Pretty telling as these kinds of thing go: The Bulls just destroying the defending champion Heat, and the Kobe-less Lakers punching holes in the Suns. It’s never too early to start jumping to conclusions, so here goes . . .
|Nash loses the handle.|
Amare Stoudemire. That the Suns are going slowly with Stoudemire is obvious. When it’s the day before the season and you’re bubbling over because a guy makes it through two successive practices, there is a long road ahead. But how long? I keep thinking of Antonio McDyess – a different kind of player, true, but a Sun of recent vintage whose mind-bending potential was diminished by surgically-repaired pins.
Stoudemire played almost all of his 11 1/2 minutes with Steve Nash. Included was a short but pivotal third-quarter stretch of just under two minutes, the Suns yielding the last pieces of a lead that had once been at 19 points, and Stoudemire was:
- Stripped in a postup by Lamar Odom cheating down
- Back on defence, Andrew Bynum spins on on him for an easy 2 (the kid, but 19 years old, was very good in his first career start)
- Losing his dribble for a turnover
- Slow to get back on defence, then after a Barbosa too-quick chuck that missed, slow to jump out on a none-too-crisp L.A. pick and pop, Odom stepping back and hitting a 3 in his face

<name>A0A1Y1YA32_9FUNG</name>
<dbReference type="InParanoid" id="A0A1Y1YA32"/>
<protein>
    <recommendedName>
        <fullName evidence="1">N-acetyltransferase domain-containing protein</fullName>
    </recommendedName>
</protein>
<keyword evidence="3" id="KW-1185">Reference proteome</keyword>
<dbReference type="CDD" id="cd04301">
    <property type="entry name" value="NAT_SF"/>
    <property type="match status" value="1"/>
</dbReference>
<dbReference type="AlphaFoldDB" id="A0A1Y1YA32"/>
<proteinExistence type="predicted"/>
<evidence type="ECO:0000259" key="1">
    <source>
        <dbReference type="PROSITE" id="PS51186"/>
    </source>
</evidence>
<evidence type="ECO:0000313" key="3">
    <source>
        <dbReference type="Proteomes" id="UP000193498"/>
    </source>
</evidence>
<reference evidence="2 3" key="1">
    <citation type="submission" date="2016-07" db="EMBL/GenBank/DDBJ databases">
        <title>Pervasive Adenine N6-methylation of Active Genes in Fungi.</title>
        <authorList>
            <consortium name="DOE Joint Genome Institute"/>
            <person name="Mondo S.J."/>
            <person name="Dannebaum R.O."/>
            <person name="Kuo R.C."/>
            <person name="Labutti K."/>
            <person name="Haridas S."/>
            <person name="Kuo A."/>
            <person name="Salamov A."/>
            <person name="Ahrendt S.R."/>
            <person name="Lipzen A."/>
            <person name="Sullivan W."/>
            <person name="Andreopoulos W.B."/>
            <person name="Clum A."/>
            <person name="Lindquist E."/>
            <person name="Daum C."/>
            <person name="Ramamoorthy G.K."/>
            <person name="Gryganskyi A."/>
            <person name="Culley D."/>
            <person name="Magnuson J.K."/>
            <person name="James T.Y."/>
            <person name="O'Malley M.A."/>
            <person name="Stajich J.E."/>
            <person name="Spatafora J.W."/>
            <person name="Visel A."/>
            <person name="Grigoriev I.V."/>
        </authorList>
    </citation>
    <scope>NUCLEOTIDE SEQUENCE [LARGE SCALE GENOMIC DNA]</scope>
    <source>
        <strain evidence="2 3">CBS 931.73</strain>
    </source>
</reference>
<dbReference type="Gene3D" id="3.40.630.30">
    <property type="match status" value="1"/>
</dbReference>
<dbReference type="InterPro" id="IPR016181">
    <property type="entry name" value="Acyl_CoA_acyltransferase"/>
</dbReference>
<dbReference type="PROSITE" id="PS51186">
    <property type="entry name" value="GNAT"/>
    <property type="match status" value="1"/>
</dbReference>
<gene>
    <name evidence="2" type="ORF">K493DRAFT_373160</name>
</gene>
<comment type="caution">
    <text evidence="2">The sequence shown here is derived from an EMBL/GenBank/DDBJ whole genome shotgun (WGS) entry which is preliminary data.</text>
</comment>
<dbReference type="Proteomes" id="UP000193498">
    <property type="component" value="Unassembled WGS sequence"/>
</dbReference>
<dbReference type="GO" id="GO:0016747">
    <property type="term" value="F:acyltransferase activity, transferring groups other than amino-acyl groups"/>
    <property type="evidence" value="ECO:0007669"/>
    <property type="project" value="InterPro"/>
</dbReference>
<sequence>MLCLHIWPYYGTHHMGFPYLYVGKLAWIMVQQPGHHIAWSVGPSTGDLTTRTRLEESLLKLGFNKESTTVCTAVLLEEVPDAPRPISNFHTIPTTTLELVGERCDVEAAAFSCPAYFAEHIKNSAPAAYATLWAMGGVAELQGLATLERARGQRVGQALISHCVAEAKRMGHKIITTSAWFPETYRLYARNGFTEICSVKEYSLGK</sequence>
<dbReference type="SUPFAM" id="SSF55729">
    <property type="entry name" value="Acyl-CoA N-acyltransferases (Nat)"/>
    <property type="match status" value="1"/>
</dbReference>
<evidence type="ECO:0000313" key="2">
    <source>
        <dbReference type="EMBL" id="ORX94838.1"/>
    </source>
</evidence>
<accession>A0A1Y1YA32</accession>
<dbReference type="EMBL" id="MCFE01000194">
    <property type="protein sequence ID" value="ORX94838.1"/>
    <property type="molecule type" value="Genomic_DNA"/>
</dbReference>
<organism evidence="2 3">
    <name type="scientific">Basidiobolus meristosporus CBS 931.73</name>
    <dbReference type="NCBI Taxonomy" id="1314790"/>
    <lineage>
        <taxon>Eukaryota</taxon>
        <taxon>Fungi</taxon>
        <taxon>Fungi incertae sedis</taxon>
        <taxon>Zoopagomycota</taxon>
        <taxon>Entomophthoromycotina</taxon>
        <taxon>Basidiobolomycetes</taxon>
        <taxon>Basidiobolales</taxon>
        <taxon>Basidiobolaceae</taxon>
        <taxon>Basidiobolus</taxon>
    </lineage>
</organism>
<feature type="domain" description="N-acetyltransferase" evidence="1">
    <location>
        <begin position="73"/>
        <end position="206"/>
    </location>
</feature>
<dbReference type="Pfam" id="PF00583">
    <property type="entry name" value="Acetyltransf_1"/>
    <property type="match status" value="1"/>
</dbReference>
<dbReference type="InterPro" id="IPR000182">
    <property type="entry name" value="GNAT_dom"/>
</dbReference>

Just like that, Suns’ 71-70 had been debited to a 73-79 deficit, and Stoudemire was back on the bench and stayed there. Paired with Nash he looked decent running the pick and roll, getting two wide-open 3-pointers and a Nash layup out of it. A Nash penetration led to a Stoudemire jam. But when the game ratcheted in the third period, he was just not up to speed. No surprise, really, but what happens from here and how this develops will tell the tale of Phoenix’s entire season – with a healthy Stoudemire, the Suns have a chance to go deep. Without, they’re a fun team to watch but not a playoff success story.
(Related: Marc Stein - Without Kobe, Lakers Shine).
The Heat. A long time ago, old pal Larry (The River) Humber postulated the Ceremony Theory - never bet on a team being honoured, and actually proved its effectiveness with a number of examples, one of which I even remember (Lawrence Taylor’s farewell, in which the Giants got whupped and River cashed large).
He would have made a ton out of this one. The TNT crew called it the worst ring ceremony defeat since 1982, but there was one they missed – the Bulls of November 1993, without Michael Jordan in the brand-new United Center, scoring just 71 and losing to the Pacers. By the second quarter I was flashing back to that one, having covered it 13 years ago.
This was a pretty large red flag – championship teams don't roll over like the Heat did last night. Wade got his offence but didn’t play a lick of D, Shaq looked leaden, Antoine Walker was in full chuck mode – and the Bulls were simply livelier and far more dangerous. I can see them going all the way to the Finals. I can’t say the same for the repeat-hoping Heat. They're not nearly this bad, of course, but they sure don't look like champion timber.
Related: Ring Night Roundup. In the past 20 home openers of defending champions, the ring-bearers have won 14 times. The losers – the Nov. ’06 Heat, the ’02 and ’00 Lakers, the ’98, ’93 and ’92 Bulls.
Related: Sam Smith to Dwayne Wade - "Guard someone, Hot Shot!"